On July 25, 1972, the Associated Press published a story equivalent to a five-alarm fire. In a health study, U.S. medical workers had not only denied treatment to poor Black subjects, leading to the death of more than 100 innocent Americans, but had lied about it as well. The exposé helped put an end to the U.S. Public Health Service Syphilis Study in Tuskegee, Alabama. Between 1932 and 1972, scientists with the USPHS recruited 600 Black men—mostly sharecroppers—to participate in a study on the treatment of syphilis. Flyers promoting the study asked, “Colored People, Do You Have Bad Blood?” Some participants had syphilis; those who didn’t made up the control group. The scientists lured their subjects by promising free blood tests, free food, burial insurance, and treatment for syphilis. Even after 1943, when penicillin became available to treat the disease, it was withheld from participants in the Tuskegee Study of Untreated Syphilis in the Negro Male—the better for scientists to amass more data on untreated syphilis in Black people.
In the aftermath of the AP’s report, the men involved in the study filed a class-action lawsuit that resulted in a $10 million settlement. In 1997, President Bill Clinton issued a formal apology to the study’s surviving participants, calling it “wrong—deeply, profoundly, morally wrong.” Yet the legacy of the USPHS Syphilis Study in Tuskegee reverberates today. Given the historical maltreatment of Black people in the U.S., it is perhaps not a surprise that they often avoid going to the doctor, even for routine health checks, or hesitate to participate in scientific studies. Fifty years on, the syphilis study is a sobering reminder that progress in medicine has often been built on the nightmares of those deemed disposable—and that our health care system too often fails Black Americans.
Black Americans receive much less health care than white people. That’s the conclusion of a new study conducted by researchers at Public Citizen, the University of Texas, Harvard University, and the City University of New York that appeared in JAMA Network Open. (Full disclosure: I work for Public Citizen.) Whether measured by doctor visits or per-patient spending, racial inequities in health care have grown in recent years. Researchers collected and analyzed data from 29 federal health surveys of 601,803 people conducted between 1963 and 2019. They found empirical evidence that, while Black-white health care gaps narrowed in the mid-1960s after the passage of Medicare, Medicaid, and civil rights laws, inequality in health care use climbed during the Reagan era, which saw cuts to the social safety net. Disparities have remained infuriatingly high ever since. One serious impediment to closing the gap is mistrust of providers. “Black patients’ beliefs that they may be unwelcome, will face bias, or cannot trust the health care system may reduce their care-seeking and health care use,” the JAMA study reported.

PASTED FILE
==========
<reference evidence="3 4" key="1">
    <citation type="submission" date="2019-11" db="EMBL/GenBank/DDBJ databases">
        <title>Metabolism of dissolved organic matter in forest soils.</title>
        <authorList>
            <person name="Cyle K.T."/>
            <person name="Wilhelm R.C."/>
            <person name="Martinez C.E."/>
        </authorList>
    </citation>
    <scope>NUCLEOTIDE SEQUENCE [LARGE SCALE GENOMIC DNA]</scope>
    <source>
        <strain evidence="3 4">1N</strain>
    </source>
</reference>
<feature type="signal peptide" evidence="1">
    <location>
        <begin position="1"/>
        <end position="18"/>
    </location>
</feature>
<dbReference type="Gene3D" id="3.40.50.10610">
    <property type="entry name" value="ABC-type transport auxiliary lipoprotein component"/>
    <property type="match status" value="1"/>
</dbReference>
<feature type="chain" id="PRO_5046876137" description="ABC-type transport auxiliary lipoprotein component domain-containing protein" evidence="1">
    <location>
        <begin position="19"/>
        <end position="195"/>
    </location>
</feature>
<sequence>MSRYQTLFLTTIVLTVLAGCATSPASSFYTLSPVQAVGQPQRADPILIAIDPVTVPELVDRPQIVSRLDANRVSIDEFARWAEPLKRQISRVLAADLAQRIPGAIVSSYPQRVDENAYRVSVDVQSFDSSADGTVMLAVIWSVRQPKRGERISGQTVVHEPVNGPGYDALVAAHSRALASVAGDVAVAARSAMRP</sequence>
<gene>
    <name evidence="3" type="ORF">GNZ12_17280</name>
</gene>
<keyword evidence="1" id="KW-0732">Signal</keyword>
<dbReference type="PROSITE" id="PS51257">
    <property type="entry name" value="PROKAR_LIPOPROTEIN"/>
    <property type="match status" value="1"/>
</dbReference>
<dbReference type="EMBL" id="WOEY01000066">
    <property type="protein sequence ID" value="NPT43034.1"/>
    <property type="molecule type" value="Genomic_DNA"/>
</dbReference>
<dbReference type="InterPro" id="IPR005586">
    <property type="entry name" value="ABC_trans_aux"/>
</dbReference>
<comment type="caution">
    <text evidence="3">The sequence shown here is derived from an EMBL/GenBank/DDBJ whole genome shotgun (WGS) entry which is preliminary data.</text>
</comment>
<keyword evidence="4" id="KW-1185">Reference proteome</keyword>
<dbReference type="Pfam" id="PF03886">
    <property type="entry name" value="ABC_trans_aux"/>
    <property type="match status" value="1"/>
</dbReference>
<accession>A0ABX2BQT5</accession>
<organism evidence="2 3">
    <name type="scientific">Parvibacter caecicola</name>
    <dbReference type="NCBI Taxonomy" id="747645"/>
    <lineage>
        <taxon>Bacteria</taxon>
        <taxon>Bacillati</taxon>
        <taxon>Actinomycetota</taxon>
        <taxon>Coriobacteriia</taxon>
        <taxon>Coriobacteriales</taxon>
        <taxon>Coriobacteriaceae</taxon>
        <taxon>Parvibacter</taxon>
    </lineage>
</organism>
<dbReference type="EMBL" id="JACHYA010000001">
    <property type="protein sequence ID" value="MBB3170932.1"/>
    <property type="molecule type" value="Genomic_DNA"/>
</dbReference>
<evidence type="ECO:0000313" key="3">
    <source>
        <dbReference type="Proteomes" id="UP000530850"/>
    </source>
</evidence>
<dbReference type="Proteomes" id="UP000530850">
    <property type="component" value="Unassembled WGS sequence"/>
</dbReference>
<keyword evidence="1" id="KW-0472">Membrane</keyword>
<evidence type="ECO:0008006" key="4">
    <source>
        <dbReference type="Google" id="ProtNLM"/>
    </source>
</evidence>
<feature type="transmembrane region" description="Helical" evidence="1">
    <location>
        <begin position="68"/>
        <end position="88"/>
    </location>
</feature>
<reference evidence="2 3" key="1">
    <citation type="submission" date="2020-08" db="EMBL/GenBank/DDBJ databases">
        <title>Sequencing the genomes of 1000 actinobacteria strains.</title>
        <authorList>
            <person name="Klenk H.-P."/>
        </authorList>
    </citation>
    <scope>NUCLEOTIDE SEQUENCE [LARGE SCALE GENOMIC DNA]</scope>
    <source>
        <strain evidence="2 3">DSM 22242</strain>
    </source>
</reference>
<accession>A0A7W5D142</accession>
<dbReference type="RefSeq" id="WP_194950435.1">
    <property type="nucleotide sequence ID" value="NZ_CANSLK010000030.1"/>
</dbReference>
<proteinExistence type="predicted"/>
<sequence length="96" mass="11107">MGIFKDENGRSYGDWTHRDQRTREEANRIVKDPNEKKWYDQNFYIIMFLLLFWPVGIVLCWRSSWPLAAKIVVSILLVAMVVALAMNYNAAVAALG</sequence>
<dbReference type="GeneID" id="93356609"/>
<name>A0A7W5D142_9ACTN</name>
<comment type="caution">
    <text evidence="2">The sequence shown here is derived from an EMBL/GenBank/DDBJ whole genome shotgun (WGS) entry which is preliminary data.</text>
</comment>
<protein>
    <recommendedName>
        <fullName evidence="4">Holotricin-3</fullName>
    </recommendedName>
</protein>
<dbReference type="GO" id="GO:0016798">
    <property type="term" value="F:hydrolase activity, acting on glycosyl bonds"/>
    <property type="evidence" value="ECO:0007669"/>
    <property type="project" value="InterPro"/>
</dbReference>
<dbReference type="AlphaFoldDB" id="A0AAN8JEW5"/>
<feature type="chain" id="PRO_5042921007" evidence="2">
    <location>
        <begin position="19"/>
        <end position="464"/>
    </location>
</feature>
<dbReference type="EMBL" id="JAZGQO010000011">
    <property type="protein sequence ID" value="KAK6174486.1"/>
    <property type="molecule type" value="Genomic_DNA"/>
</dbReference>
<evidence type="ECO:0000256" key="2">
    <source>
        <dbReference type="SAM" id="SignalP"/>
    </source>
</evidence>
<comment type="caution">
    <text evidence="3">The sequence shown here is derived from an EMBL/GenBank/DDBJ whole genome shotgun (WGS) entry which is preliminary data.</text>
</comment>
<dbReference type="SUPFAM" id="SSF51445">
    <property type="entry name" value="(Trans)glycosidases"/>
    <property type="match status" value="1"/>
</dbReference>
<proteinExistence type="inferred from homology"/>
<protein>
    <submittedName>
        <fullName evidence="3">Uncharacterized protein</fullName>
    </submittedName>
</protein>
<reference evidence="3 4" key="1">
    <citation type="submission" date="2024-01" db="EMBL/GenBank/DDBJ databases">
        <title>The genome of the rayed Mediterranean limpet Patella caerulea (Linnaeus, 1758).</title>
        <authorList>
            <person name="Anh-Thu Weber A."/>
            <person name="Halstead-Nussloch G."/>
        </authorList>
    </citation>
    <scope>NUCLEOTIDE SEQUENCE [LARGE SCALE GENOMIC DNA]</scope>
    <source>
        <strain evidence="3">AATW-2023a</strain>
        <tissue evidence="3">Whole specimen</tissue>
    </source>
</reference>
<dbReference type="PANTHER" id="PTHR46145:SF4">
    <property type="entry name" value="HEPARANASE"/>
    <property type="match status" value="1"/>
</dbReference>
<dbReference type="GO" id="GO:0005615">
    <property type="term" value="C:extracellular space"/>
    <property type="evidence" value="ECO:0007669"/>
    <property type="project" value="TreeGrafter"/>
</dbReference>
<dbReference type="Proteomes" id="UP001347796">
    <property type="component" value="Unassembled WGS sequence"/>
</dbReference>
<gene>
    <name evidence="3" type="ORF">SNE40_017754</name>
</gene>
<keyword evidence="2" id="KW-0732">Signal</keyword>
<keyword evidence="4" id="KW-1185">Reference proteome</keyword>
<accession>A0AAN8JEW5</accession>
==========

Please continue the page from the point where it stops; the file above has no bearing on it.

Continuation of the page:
In 1963, Black people averaged 1.2 fewer ambulatory care visits per year than their white counterparts. That gap narrowed to 0.8 fewer visits in the 1970s but has since increased to the current gap of 3.2 visits, the study found. Beginning in 2014, white Americans have been receiving roughly three more doctor visits annually than Black Americans—the largest gap on record. Per-person expenditures for care (by insurers, public agencies, and patients) are also lower for Black people than white people—by about $1,880 each year. (The disparities persisted when the researchers controlled for age, sex, and health status.)
The latest finding echoes a growing body of evidence that racial discrimination in health care remains an enduring problem in American life. According to a study in Health Affairs, Black patients were more than twice as likely as white patients to have negative or stigmatizing descriptors—such as “difficult patient” or “exaggerate”—in their health records. And as reported by Axios, a recent study from the Commonwealth Fund shows that one in four Black and Latino seniors reported experiencing discrimination at the hands of health care professionals. Last summer, the American Medical Association, which comprises this nation’s largest group of physicians, urged its members to “acknowledge the realities of structural racism in medicine” and follow new guidelines to address their effect.
There is no silver bullet to address this issue. The public health researcher Arline Geronimus came up with a useful meteorological analogy for describing the cumulative impact of dealing with racism: “weathering,” in which racism has adverse effects on Black health outcomes. Issues like racially biased referral patterns by doctor’s offices and a shortage of Black physicians won’t be solved overnight.
But there are things we can do. We can invest in more hospitals and clinics that serve Black communities and ensure that those hospitals remain public or are deprivatized to remove cost barriers for people accessing care. As the Washington Monthly has argued time after time as it relates to veterans’ health care, public veterans’ hospitals outperform private ones in quality of care, the average wait time to see a physician, and mental health treatment. Ensuring that hospitals serving predominantly Black populations are public and well funded can safeguard against the excessive costs and poor outcomes that sow mistrust between Black patients and health care providers. Doing so will help us all and honor the victims of the Tuskegee USPHS Syphilis Study.